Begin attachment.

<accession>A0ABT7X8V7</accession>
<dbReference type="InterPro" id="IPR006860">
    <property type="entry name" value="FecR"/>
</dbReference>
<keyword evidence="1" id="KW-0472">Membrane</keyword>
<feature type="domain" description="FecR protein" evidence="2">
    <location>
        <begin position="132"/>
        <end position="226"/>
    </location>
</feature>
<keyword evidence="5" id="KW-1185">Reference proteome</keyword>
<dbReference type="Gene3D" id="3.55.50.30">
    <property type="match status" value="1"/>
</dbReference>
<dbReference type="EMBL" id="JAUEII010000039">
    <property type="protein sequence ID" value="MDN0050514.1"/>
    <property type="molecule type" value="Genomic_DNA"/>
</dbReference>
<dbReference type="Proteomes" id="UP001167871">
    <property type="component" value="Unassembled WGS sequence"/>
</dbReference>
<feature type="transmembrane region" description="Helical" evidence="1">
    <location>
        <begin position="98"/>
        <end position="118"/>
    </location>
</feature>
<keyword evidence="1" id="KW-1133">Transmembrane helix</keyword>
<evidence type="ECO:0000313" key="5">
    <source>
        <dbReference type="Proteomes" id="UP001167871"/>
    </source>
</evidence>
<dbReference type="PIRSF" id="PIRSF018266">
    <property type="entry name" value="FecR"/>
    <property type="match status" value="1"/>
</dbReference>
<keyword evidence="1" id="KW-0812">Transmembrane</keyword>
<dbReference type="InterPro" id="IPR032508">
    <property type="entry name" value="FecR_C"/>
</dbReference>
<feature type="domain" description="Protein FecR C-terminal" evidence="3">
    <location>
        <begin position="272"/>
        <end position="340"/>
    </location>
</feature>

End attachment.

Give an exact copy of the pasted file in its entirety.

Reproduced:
<accession>A0ABT7X8V7</accession>
<dbReference type="InterPro" id="IPR006860">
    <property type="entry name" value="FecR"/>
</dbReference>
<keyword evidence="1" id="KW-0472">Membrane</keyword>
<feature type="domain" description="FecR protein" evidence="2">
    <location>
        <begin position="132"/>
        <end position="226"/>
    </location>
</feature>
<keyword evidence="5" id="KW-1185">Reference proteome</keyword>
<dbReference type="Gene3D" id="3.55.50.30">
    <property type="match status" value="1"/>
</dbReference>
<dbReference type="EMBL" id="JAUEII010000039">
    <property type="protein sequence ID" value="MDN0050514.1"/>
    <property type="molecule type" value="Genomic_DNA"/>
</dbReference>
<dbReference type="Proteomes" id="UP001167871">
    <property type="component" value="Unassembled WGS sequence"/>
</dbReference>
<feature type="transmembrane region" description="Helical" evidence="1">
    <location>
        <begin position="98"/>
        <end position="118"/>
    </location>
</feature>
<keyword evidence="1" id="KW-1133">Transmembrane helix</keyword>
<evidence type="ECO:0000313" key="5">
    <source>
        <dbReference type="Proteomes" id="UP001167871"/>
    </source>
</evidence>
<dbReference type="PIRSF" id="PIRSF018266">
    <property type="entry name" value="FecR"/>
    <property type="match status" value="1"/>
</dbReference>
<keyword evidence="1" id="KW-0812">Transmembrane</keyword>
<dbReference type="InterPro" id="IPR032508">
    <property type="entry name" value="FecR_C"/>
</dbReference>
<feature type="domain" description="Protein FecR C-terminal" evidence="3">
    <location>
        <begin position="272"/>
        <end position="340"/>
    </location>
</feature>